Violence rattles Rio slums as World Cup looms

Tue Jan 21, 2014 11:19am EST
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By Paulo Prada

RIO DE JANEIRO (Reuters) - Daily shootouts and recent police slayings of two alleged drug traffickers are rattling two of Rio de Janeiro's most prominent slums, communities that until recently showcased attempts to pacify historically violent shantytowns.

Just five months before Rio welcomes visitors for the soccer World Cup, and two years before it hosts the Olympics, the communities of Pavão-Pavãozinho and Cantagalo are bracing for what residents and richer neighbors fear is the return of a decades-old turf war between armed drug gangs and police.

The communities, sprawls of bare brick on hills over the prosperous beachside districts of Ipanema and Copacabana, are among the most emblematic of Rio's favelas, as the slums are known. The two favelas were hailed by authorities as triumphs in a campaign to expel criminals using a strong police presence.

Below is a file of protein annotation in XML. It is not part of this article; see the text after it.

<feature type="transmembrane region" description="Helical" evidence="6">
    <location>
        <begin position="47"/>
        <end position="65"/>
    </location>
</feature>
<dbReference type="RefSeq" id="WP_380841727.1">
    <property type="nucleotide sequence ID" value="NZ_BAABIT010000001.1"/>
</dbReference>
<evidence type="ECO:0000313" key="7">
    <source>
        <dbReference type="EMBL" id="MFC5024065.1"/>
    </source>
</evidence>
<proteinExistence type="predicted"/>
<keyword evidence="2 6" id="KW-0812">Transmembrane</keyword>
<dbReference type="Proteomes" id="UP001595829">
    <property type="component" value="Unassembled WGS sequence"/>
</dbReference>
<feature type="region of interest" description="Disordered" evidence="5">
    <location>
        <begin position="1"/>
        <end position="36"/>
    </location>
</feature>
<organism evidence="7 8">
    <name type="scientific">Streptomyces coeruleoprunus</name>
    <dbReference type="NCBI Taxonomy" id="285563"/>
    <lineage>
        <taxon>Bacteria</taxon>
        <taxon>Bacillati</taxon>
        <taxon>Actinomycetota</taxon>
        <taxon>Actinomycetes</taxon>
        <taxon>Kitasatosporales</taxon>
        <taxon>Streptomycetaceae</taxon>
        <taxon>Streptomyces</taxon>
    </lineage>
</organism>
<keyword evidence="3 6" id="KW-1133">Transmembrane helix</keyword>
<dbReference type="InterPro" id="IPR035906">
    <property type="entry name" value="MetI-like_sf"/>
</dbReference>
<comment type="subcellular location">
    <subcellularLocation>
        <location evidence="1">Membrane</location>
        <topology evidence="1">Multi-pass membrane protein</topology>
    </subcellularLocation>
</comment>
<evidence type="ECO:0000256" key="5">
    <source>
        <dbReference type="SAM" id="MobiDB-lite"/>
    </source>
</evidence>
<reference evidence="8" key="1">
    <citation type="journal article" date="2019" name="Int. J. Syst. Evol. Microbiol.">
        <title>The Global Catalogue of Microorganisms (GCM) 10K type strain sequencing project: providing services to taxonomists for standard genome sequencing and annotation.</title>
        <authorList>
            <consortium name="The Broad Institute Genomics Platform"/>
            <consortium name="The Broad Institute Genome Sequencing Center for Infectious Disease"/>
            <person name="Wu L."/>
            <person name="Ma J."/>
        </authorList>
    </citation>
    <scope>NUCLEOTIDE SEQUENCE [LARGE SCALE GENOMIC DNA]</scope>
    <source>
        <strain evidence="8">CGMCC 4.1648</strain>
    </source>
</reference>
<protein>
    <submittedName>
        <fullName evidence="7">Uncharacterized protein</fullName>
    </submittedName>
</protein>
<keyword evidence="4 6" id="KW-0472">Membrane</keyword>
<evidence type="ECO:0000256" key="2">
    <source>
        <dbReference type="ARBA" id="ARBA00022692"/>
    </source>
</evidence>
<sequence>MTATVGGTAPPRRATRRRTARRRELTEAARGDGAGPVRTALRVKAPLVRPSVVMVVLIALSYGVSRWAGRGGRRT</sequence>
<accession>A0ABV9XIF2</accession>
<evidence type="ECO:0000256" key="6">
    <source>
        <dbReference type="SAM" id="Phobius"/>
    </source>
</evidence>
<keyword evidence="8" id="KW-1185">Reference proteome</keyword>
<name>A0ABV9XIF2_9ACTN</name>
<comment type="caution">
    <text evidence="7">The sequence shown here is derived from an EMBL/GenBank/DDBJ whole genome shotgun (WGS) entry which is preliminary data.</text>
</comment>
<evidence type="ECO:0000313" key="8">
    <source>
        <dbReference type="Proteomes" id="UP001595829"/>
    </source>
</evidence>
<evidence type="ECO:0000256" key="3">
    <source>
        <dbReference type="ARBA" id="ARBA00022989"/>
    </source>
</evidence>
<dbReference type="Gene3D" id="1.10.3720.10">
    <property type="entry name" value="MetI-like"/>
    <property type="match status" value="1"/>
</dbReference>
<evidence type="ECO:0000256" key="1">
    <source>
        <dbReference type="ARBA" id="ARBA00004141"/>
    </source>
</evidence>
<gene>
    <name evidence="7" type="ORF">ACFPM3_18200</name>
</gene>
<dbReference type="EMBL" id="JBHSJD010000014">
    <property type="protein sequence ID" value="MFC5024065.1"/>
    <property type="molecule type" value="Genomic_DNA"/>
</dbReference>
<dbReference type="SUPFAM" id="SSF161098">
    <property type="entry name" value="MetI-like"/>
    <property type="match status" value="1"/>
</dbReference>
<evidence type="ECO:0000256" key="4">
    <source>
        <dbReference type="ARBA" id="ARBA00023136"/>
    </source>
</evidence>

Lately, though, violence in both favelas is rekindling, casting doubt on the sustainability of the so-called "pacifications." It also renews fears about security and public authority during big events that political leaders, now grappling with an economic slump, hoped would showcase a modern, transformed Brazil.

"We really thought things had gotten better here," said Alzira Amaral, president of the neighborhood association of Pavão-Pavãozinho, a dense wall of jerry-built homes that climb up a steep outcropping near the Atlantic shoreline.

"Now," she added, lamenting the return of regular gunfire, "we don't know what to think."

The pacifications were supposed to pave the way for development of long-neglected areas of Rio, Brazil's second-biggest city and a metropolitan area home to 11 million people. Local authorities, cocksure during a decade-long boom that fizzled just as the pacifications took root, promised to free the favelas from criminals and reverse decades of neglect.


Police Peacekeeping Unit (UPP) officers patrol an alley in Pavao-Pavaozinho slum in Rio de Janeiro January 21, 2014. REUTERS/Ricardo Moraes